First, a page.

Far Eastern situation.  We entirely agree with you on the
(a) The delicacy and danger of the situation.
(b) The desirability of obtaining a clear indication of the United
States policy in the Far East.
(c) The desirability, if circumstances allow, of retaining the
United States fleet in the Pacific.
(d) The extreme undesirability of any act or omission on our part
which might have the effect of unnecessarily precipitating trouble
with Japan in our present situation.
(e) The undesirability of any attempt to haggle with Japan.
(f) The undesirability in the best interests of the British
Commonwealth of involvement of United States in a war in the Far
(g) The probable futility of the suggestion that in the present
circumstances Japan might be induced on the lines proposed to
offer the restoration of territorial integrity and independence of
On the other hand we are most sceptical as to whether Japan would
in the existing situation be persuaded to make a satisfactory
tripartite declaration as to status quo in the Pacific or whether
such a declaration if made would have any value at all unless
accompanied by a full United States guarantee, which would seem
unlikely at the moment.
Again we cannot bring ourselves to believe that the offer of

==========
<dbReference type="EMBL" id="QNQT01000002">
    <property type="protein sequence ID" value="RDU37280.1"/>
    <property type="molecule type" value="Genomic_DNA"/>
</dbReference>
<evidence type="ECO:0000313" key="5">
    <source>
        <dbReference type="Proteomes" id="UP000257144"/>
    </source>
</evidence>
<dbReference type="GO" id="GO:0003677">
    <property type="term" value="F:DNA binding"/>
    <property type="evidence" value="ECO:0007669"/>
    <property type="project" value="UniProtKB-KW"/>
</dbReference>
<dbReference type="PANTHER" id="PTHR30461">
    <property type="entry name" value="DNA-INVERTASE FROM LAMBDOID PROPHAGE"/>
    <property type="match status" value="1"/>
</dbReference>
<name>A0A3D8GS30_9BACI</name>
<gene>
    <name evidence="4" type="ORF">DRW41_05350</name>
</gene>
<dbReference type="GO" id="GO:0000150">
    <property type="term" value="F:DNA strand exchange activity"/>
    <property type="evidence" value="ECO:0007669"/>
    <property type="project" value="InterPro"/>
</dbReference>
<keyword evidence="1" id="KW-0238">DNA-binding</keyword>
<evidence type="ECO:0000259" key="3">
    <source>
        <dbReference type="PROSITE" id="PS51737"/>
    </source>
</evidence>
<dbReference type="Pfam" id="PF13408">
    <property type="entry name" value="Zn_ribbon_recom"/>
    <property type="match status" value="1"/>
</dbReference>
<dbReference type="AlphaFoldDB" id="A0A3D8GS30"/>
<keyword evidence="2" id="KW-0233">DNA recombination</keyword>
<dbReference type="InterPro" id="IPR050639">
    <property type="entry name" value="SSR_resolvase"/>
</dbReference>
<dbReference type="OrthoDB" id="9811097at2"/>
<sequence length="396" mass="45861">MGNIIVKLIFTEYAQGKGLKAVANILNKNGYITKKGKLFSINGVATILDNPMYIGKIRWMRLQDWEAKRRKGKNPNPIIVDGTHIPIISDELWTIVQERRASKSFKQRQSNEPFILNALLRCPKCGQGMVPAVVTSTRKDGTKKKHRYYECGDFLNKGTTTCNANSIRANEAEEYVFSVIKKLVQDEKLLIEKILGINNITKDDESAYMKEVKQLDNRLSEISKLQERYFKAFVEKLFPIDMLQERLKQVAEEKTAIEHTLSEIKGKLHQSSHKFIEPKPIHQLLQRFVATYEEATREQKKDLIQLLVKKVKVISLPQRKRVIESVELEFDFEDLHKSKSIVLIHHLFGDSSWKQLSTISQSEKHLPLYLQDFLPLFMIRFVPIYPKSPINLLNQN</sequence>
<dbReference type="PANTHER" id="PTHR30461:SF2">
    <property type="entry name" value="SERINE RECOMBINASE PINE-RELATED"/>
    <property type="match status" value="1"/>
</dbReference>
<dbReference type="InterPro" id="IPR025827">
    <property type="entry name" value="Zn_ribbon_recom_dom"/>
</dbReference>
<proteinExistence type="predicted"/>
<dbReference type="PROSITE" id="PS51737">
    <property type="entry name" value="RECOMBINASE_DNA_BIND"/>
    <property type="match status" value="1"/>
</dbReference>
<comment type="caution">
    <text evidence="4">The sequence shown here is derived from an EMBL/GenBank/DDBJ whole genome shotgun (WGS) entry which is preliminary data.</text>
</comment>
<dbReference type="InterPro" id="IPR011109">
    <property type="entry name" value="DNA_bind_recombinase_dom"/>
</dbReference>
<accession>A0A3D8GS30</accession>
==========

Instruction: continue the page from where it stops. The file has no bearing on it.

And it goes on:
mediation that you propose, in the absence of United States
collaboration, offers any substantial promise of successful
results. Nor are we convinced that a simple acceptance of the
present Japanese demands would be morally right or even
politically expedient. Indeed we are inclined to feel that an
acceptance of the Japanese demands or an offer of mediation
between Japan and China might well be interpreted by the Japanese
as a plain indication of the weakness of our position and of our
readiness on that account to sacrifice the Chinese and the
principle of resisting aggression for the purpose of endeavouring
to protect our own interests. We are at present inclined to feel
that an appearance of continued confidence is more likely to be
effective with the Japanese than any step which might be
interpreted as a display of weakness. On the whole, however, we
are inclined to defer formation of any definite judgment on this
most difficult problem until it has been possible to ascertain the
result of the approach which has already been made by His
Majesty's Government in the United Kingdom to the United States
A copy of this telegram has today been despatched to the Secretary
of State for Dominion Affairs. 
1 Documents on Australian Foreign Policy 1937-49, vol. III,
2 Lord Caldecote.
[AA: A1608, A41/1/1, xi]